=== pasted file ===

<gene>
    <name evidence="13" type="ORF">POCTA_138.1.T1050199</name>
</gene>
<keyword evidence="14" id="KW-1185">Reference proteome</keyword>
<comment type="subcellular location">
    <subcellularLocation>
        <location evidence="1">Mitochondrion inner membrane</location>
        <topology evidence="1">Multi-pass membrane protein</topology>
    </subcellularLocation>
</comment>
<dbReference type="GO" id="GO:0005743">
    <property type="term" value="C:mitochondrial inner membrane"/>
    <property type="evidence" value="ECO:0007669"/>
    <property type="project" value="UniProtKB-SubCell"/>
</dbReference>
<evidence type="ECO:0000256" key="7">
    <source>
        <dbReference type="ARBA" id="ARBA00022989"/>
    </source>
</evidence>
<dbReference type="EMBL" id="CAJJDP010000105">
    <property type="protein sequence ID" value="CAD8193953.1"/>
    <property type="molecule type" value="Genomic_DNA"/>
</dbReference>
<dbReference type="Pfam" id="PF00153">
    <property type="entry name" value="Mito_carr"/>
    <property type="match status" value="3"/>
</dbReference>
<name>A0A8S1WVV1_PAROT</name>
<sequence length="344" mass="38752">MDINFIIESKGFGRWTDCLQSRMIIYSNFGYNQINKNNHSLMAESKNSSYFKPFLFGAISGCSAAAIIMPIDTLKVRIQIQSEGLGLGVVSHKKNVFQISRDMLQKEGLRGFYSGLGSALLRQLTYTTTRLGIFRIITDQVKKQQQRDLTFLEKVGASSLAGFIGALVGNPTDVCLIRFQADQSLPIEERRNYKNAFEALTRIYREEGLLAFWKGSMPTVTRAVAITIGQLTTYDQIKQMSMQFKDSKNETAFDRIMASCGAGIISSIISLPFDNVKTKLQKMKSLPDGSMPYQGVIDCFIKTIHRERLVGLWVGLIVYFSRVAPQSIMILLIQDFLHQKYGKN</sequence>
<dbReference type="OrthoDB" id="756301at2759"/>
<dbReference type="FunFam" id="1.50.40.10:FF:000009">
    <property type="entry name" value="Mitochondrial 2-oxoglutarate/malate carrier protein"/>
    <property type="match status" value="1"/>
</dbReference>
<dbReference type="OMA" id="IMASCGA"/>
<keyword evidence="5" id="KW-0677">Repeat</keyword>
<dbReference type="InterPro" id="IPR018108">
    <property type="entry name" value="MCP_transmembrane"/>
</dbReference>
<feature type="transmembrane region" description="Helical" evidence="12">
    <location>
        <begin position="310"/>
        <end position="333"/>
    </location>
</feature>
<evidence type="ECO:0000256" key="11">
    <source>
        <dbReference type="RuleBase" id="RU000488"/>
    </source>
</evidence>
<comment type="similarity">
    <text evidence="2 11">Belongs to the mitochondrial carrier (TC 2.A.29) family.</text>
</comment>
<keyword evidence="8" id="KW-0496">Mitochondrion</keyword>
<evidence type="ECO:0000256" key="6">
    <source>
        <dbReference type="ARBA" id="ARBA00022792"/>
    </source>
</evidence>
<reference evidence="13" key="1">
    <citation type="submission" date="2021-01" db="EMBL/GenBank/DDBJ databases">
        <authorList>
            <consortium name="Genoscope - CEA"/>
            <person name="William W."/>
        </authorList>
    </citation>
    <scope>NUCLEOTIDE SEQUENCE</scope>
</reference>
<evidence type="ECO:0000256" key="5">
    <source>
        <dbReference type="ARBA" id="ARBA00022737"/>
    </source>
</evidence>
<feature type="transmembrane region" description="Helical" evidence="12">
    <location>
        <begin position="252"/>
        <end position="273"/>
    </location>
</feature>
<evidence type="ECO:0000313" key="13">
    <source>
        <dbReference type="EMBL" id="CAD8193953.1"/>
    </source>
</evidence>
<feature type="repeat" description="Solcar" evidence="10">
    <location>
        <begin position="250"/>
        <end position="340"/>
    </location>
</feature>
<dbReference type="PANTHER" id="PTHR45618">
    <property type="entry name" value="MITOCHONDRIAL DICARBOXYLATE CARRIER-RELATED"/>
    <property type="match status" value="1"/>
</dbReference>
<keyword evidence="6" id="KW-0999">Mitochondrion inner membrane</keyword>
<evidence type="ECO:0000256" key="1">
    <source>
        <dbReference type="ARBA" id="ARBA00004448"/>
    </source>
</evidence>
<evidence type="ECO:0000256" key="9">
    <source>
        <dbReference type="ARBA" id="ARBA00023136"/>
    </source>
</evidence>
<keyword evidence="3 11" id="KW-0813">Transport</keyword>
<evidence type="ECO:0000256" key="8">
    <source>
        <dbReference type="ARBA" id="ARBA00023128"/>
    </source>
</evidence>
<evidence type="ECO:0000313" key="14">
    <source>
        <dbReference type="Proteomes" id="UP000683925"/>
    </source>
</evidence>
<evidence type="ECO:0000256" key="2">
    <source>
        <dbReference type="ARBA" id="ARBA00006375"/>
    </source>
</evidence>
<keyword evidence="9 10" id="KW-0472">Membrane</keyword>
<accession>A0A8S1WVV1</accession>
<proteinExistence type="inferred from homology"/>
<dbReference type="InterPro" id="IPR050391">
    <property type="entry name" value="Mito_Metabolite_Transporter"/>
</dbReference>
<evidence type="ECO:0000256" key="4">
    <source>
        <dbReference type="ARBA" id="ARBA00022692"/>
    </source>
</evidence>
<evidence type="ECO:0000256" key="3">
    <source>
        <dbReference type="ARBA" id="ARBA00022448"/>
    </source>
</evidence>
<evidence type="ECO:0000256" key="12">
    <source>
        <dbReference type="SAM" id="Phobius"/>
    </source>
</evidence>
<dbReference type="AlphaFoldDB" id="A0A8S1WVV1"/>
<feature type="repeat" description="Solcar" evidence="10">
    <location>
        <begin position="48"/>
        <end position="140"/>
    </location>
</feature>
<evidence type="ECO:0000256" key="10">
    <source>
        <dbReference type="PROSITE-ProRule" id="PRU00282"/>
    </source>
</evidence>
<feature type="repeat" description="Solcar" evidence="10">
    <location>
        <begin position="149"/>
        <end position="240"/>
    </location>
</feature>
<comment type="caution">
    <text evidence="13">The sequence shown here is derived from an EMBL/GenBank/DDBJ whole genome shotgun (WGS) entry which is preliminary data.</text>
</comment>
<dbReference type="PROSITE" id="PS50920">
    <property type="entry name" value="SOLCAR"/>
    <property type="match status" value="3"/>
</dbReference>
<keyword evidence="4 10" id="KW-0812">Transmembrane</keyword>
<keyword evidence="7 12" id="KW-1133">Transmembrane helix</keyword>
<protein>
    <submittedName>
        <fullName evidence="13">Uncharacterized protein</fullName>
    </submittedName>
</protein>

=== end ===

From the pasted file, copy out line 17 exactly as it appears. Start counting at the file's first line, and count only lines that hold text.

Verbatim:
    <source>